Thursday, December 31, 2020

Some Rescans!

It's New Years Eve! I'll be happy to wave buh-bye to 2020, and welcome 2021 with combination of hope and uncertainty. As usual! I wanted to post something New Years Eve-ish, but couldn't really find anything that qualified. I thought I had vintage photos of grownups partying on December 31st, but it turns out that those photos are from June. After hours of loud crying, I finally decided to just share some nice rescans.

Way back in 2010 I shared this January 1963 photo, an interesting view of the Indian Village taken shortly after the photographer emerged from the tunnel that led to this land within a land. The sun has set, the air has cooled, and various lights and torches are lit around Frontierland.

With the rescan, I managed to brighten things up quite a bit, but hopefully not too much. I think it still retains that nice early-evening feel. Notice the Pacific Northwest spirit house to our left (along with a rack of drying fish). I'm not sure what that little ticket booth (?) to our left would have been for... canoe rides? There's also a thatch-roofed building near the center of the image that I believe was a snack bar.

Way WAY back in 2006, when dinosaurs ruled the Earth, I shared this neat view (possibly from 1956) of a Conestoga Wagon as it trundled along the banks of the river, the trail about to zig (or zag?) up the embankment. 

This rescan wasn't a dramatic improvement, but it's still lighter and brigher, so I'll take it. Notice the Chicken of the Sea Pirate Ship's mast poking up above those hills, and we even get a little bit of the Skyway to the right. I love the "early Disneyland" look of this photo.

I hope that all of my GDB friends have a wonderful new year!

Wednesday, December 30, 2020

Entrance and Castle, 1950s

I don't know if you can tell, but I sure love Disneyland in the 1950s! Even something as seemingly mundane as this photo from the parking lot looking toward the entrance has a certain je ne sais quoi that would vanish after a few years. 

Here's a family portrait taken in front of the old ticket booths, with Main Street Station so close you can smell it! It smells like fresh lumber and paint, FYI. The C.K. Holliday is loading up passengers in those freight cars, just like cattle. If you look closely, there are people standing in the open-topped cars to the right. The conductor is carrying a book entitled, "To Serve Man", and he keeps licking his lips. Weird, but I'm sure it's nothing. There are some signs out front, but the focus is a little soft, all I can read is "Disneyland: Open Every Day". The bottom part probably says, "Despair all ye who enter here".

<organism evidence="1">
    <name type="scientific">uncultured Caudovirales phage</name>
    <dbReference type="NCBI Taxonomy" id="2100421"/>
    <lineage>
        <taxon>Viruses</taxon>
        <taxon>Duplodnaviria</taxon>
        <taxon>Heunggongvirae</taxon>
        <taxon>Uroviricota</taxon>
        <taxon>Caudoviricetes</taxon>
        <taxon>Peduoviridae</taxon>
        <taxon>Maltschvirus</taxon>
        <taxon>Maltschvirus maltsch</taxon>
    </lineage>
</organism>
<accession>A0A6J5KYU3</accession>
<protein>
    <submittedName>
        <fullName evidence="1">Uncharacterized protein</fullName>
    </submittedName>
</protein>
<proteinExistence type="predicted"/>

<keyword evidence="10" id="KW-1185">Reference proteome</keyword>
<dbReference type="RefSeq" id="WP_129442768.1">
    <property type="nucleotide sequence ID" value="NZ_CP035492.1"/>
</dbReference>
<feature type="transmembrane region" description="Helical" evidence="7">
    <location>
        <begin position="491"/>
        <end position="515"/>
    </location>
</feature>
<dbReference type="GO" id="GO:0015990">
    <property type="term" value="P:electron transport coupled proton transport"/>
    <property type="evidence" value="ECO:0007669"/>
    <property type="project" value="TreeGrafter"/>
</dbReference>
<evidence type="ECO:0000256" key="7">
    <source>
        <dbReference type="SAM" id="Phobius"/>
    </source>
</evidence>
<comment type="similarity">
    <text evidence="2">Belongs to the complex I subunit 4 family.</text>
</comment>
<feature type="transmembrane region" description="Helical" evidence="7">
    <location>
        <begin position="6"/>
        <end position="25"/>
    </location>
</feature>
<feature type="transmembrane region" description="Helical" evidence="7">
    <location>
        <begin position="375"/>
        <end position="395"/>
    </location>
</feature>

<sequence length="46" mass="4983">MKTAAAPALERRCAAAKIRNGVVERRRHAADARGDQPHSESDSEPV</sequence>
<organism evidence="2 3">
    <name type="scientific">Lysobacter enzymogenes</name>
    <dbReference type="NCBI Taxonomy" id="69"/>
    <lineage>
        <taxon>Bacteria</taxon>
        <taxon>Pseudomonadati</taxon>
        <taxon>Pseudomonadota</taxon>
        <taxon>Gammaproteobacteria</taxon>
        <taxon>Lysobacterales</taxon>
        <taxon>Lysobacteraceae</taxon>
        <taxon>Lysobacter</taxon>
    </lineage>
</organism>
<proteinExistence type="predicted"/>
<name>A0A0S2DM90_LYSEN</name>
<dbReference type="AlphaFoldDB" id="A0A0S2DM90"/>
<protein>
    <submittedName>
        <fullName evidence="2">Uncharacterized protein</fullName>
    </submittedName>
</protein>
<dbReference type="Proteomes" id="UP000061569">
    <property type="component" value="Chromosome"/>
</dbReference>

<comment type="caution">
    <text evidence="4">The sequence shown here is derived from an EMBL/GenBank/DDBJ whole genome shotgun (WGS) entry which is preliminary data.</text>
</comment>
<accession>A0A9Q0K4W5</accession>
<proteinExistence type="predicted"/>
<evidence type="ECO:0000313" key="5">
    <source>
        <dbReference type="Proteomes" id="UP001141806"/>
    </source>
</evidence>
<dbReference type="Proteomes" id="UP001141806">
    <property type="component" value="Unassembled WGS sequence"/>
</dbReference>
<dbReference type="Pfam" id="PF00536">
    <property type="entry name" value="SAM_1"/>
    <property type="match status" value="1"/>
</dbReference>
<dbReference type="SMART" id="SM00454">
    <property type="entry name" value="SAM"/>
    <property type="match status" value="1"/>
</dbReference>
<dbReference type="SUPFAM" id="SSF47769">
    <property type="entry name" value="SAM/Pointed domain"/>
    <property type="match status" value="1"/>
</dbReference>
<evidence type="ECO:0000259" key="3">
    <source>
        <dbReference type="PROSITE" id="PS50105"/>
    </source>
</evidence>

Here's a good photo from the castle forecourt, bustling with people who dig Pat Boone, noodle casseroles, gelatin desserts, and Ozzie and Harriet. 

Some of you may remember those blonde girls. They're all enjoying an ice cream bar (purchased at the vendor's cart, out of frame to our right). I see at least three souvenir booklets that were given out at the Monsanto Hall of Chemistry.

They look a little like this! That "not quite square" shape is accurate, I have always liked that the designer went nuts.

Tuesday, December 29, 2020

Stuff From The Box - 1939 World's Fair Edition

The last "Stuff From The Box" post finished up the contents of the original cigar box. But I have another mysterious box of unimaginable treasures! It's also a cigar box, but kind of ugly. It holds a lot though, and happens to contain many pins and items relating to the 1939/40 New York World's Fair. Obviously I am a fan, but I realize that many of you might not be as enthusiastic. Still, I want to share them, since I went to the trouble of photographing them. I think you can take it! 

We'll start out with this cloth patch, removed from a Fair employee's uniform. A surprising number of hats and coats (for women and men) from this event have survived, though they are not cheap of course - and it seems to support the theory that people were generally smaller back then. I've always thought it would be neat to find something that I could wear, but have never seen anything to fit a guy who is over 6 feet tall.

Interestingly, the New York Yankees wore different patches on their uniforms, you can find photos of legends such as Joe DiMaggio and Babe Ruth with them.

Here's a neat desktop tchotchke - not exactly a paperweight. Just a thing to admire. The glass sphere originally held perfume (of the very highest quality I am sure) from Saks Fifth Avenue. I believe that the red base is made of Bakelite.